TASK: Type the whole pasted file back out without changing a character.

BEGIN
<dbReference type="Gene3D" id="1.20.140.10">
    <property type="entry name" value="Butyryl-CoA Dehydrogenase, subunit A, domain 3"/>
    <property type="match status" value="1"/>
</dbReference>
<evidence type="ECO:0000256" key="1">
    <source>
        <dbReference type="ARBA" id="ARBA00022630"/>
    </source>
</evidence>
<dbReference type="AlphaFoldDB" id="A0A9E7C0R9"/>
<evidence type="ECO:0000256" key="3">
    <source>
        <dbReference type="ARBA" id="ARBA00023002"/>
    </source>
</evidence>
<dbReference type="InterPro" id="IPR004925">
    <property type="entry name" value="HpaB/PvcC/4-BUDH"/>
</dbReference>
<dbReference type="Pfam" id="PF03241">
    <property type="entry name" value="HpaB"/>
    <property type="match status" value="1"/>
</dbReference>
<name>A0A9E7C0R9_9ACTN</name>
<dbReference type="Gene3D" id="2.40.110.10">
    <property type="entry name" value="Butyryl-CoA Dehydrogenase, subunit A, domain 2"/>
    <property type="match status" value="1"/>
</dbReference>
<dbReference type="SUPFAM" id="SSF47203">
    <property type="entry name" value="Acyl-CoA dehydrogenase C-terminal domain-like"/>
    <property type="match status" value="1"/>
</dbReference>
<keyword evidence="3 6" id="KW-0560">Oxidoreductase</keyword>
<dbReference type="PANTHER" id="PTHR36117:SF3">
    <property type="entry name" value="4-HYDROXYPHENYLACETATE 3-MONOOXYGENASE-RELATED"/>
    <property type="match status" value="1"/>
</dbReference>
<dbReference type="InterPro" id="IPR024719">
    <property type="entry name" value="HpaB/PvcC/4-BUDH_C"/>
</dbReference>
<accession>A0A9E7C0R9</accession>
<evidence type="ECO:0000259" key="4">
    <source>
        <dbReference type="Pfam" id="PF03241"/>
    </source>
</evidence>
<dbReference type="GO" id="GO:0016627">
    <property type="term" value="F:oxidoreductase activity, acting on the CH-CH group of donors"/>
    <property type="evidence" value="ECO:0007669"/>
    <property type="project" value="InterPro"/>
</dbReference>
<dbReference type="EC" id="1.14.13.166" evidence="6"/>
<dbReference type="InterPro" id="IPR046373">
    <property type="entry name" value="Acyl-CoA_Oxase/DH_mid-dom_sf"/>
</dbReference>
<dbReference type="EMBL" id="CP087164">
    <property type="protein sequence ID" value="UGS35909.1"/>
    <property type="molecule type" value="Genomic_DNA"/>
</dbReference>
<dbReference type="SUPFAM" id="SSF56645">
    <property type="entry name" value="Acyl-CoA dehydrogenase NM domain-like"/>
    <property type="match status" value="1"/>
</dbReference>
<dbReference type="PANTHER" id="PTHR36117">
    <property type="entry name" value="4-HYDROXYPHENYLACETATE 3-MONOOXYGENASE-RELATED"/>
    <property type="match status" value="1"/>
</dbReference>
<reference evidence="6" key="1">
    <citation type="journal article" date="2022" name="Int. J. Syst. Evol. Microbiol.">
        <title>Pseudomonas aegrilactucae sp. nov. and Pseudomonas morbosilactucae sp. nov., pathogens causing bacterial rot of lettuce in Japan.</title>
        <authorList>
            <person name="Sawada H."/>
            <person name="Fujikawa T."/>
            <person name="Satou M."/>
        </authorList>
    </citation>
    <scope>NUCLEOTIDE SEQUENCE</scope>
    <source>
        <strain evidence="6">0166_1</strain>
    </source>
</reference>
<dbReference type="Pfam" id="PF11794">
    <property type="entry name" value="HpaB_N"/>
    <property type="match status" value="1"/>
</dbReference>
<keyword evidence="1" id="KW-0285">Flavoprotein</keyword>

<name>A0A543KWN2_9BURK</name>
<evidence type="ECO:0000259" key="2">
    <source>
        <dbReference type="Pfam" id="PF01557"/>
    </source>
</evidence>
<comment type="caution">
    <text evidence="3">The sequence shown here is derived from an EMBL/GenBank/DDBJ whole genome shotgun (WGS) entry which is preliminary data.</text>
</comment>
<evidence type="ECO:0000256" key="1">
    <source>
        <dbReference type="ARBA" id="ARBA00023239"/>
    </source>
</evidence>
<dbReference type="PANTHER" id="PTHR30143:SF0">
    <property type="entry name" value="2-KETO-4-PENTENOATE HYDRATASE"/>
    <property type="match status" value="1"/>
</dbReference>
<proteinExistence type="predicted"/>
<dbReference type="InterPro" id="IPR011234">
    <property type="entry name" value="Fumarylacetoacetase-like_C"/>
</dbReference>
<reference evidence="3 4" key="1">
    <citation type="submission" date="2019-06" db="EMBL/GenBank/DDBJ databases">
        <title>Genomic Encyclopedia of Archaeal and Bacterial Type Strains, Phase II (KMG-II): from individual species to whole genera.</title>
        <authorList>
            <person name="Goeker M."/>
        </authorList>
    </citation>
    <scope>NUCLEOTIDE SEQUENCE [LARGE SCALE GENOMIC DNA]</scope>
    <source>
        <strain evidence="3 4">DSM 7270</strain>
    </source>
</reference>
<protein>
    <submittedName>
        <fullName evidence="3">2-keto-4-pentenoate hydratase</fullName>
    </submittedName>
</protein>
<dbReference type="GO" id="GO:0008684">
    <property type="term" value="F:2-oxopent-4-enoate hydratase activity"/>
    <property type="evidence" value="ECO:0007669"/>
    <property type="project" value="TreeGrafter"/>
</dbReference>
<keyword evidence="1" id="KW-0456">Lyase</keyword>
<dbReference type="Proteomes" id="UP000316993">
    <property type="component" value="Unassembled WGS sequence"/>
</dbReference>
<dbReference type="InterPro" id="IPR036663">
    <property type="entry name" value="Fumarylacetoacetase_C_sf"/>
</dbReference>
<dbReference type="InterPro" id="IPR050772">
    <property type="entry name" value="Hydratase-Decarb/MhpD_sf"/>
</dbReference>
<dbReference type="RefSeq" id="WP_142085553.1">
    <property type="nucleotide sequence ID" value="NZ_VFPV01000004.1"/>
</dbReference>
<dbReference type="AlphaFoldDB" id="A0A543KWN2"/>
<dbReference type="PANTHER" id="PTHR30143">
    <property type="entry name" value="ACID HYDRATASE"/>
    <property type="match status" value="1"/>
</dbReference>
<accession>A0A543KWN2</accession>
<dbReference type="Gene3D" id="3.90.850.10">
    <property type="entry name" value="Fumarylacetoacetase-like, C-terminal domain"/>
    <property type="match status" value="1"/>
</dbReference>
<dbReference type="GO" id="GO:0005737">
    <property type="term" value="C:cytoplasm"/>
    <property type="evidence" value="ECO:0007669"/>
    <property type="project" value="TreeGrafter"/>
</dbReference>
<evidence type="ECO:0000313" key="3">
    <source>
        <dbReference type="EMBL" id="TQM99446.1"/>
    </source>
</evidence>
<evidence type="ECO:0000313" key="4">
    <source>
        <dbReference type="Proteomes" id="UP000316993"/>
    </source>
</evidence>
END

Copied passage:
<dbReference type="Gene3D" id="1.20.140.10">
    <property type="entry name" value="Butyryl-CoA Dehydrogenase, subunit A, domain 3"/>
    <property type="match status" value="1"/>
</dbReference>
<evidence type="ECO:0000256" key="1">
    <source>
        <dbReference type="ARBA" id="ARBA00022630"/>
    </source>
</evidence>
<dbReference type="AlphaFoldDB" id="A0A9E7C0R9"/>
<evidence type="ECO:0000256" key="3">
    <source>
        <dbReference type="ARBA" id="ARBA00023002"/>
    </source>
</evidence>
<dbReference type="InterPro" id="IPR004925">
    <property type="entry name" value="HpaB/PvcC/4-BUDH"/>
</dbReference>
<dbReference type="Pfam" id="PF03241">
    <property type="entry name" value="HpaB"/>
    <property type="match status" value="1"/>
</dbReference>
<name>A0A9E7C0R9_9ACTN</name>
<dbReference type="Gene3D" id="2.40.110.10">
    <property type="entry name" value="Butyryl-CoA Dehydrogenase, subunit A, domain 2"/>
    <property type="match status" value="1"/>
</dbReference>
<dbReference type="SUPFAM" id="SSF47203">
    <property type="entry name" value="Acyl-CoA dehydrogenase C-terminal domain-like"/>
    <property type="match status" value="1"/>
</dbReference>
<keyword evidence="3 6" id="KW-0560">Oxidoreductase</keyword>
<dbReference type="PANTHER" id="PTHR36117:SF3">
    <property type="entry name" value="4-HYDROXYPHENYLACETATE 3-MONOOXYGENASE-RELATED"/>
    <property type="match status" value="1"/>
</dbReference>
<dbReference type="InterPro" id="IPR024719">
    <property type="entry name" value="HpaB/PvcC/4-BUDH_C"/>
</dbReference>
<accession>A0A9E7C0R9</accession>
<evidence type="ECO:0000259" key="4">
    <source>
        <dbReference type="Pfam" id="PF03241"/>
    </source>
</evidence>
<dbReference type="GO" id="GO:0016627">
    <property type="term" value="F:oxidoreductase activity, acting on the CH-CH group of donors"/>
    <property type="evidence" value="ECO:0007669"/>
    <property type="project" value="InterPro"/>
</dbReference>
<dbReference type="EC" id="1.14.13.166" evidence="6"/>
<dbReference type="InterPro" id="IPR046373">
    <property type="entry name" value="Acyl-CoA_Oxase/DH_mid-dom_sf"/>
</dbReference>
<dbReference type="EMBL" id="CP087164">
    <property type="protein sequence ID" value="UGS35909.1"/>
    <property type="molecule type" value="Genomic_DNA"/>
</dbReference>
<dbReference type="SUPFAM" id="SSF56645">
    <property type="entry name" value="Acyl-CoA dehydrogenase NM domain-like"/>
    <property type="match status" value="1"/>
</dbReference>
<dbReference type="PANTHER" id="PTHR36117">
    <property type="entry name" value="4-HYDROXYPHENYLACETATE 3-MONOOXYGENASE-RELATED"/>
    <property type="match status" value="1"/>
</dbReference>
<reference evidence="6" key="1">
    <citation type="journal article" date="2022" name="Int. J. Syst. Evol. Microbiol.">
        <title>Pseudomonas aegrilactucae sp. nov. and Pseudomonas morbosilactucae sp. nov., pathogens causing bacterial rot of lettuce in Japan.</title>
        <authorList>
            <person name="Sawada H."/>
            <person name="Fujikawa T."/>
            <person name="Satou M."/>
        </authorList>
    </citation>
    <scope>NUCLEOTIDE SEQUENCE</scope>
    <source>
        <strain evidence="6">0166_1</strain>
    </source>
</reference>
<dbReference type="Pfam" id="PF11794">
    <property type="entry name" value="HpaB_N"/>
    <property type="match status" value="1"/>
</dbReference>
<keyword evidence="1" id="KW-0285">Flavoprotein</keyword>

<name>A0A543KWN2_9BURK</name>
<evidence type="ECO:0000259" key="2">
    <source>
        <dbReference type="Pfam" id="PF01557"/>
    </source>
</evidence>
<comment type="caution">
    <text evidence="3">The sequence shown here is derived from an EMBL/GenBank/DDBJ whole genome shotgun (WGS) entry which is preliminary data.</text>
</comment>
<evidence type="ECO:0000256" key="1">
    <source>
        <dbReference type="ARBA" id="ARBA00023239"/>
    </source>
</evidence>
<dbReference type="PANTHER" id="PTHR30143:SF0">
    <property type="entry name" value="2-KETO-4-PENTENOATE HYDRATASE"/>
    <property type="match status" value="1"/>
</dbReference>
<proteinExistence type="predicted"/>
<dbReference type="InterPro" id="IPR011234">
    <property type="entry name" value="Fumarylacetoacetase-like_C"/>
</dbReference>
<reference evidence="3 4" key="1">
    <citation type="submission" date="2019-06" db="EMBL/GenBank/DDBJ databases">
        <title>Genomic Encyclopedia of Archaeal and Bacterial Type Strains, Phase II (KMG-II): from individual species to whole genera.</title>
        <authorList>
            <person name="Goeker M."/>
        </authorList>
    </citation>
    <scope>NUCLEOTIDE SEQUENCE [LARGE SCALE GENOMIC DNA]</scope>
    <source>
        <strain evidence="3 4">DSM 7270</strain>
    </source>
</reference>
<protein>
    <submittedName>
        <fullName evidence="3">2-keto-4-pentenoate hydratase</fullName>
    </submittedName>
</protein>
<dbReference type="GO" id="GO:0008684">
    <property type="term" value="F:2-oxopent-4-enoate hydratase activity"/>
    <property type="evidence" value="ECO:0007669"/>
    <property type="project" value="TreeGrafter"/>
</dbReference>
<keyword evidence="1" id="KW-0456">Lyase</keyword>
<dbReference type="Proteomes" id="UP000316993">
    <property type="component" value="Unassembled WGS sequence"/>
</dbReference>
<dbReference type="InterPro" id="IPR036663">
    <property type="entry name" value="Fumarylacetoacetase_C_sf"/>
</dbReference>
<dbReference type="InterPro" id="IPR050772">
    <property type="entry name" value="Hydratase-Decarb/MhpD_sf"/>
</dbReference>
<dbReference type="RefSeq" id="WP_142085553.1">
    <property type="nucleotide sequence ID" value="NZ_VFPV01000004.1"/>
</dbReference>
<dbReference type="AlphaFoldDB" id="A0A543KWN2"/>
<dbReference type="PANTHER" id="PTHR30143">
    <property type="entry name" value="ACID HYDRATASE"/>
    <property type="match status" value="1"/>
</dbReference>
<accession>A0A543KWN2</accession>
<dbReference type="Gene3D" id="3.90.850.10">
    <property type="entry name" value="Fumarylacetoacetase-like, C-terminal domain"/>
    <property type="match status" value="1"/>
</dbReference>
<dbReference type="GO" id="GO:0005737">
    <property type="term" value="C:cytoplasm"/>
    <property type="evidence" value="ECO:0007669"/>
    <property type="project" value="TreeGrafter"/>
</dbReference>
<evidence type="ECO:0000313" key="3">
    <source>
        <dbReference type="EMBL" id="TQM99446.1"/>
    </source>
</evidence>
<evidence type="ECO:0000313" key="4">
    <source>
        <dbReference type="Proteomes" id="UP000316993"/>
    </source>
</evidence>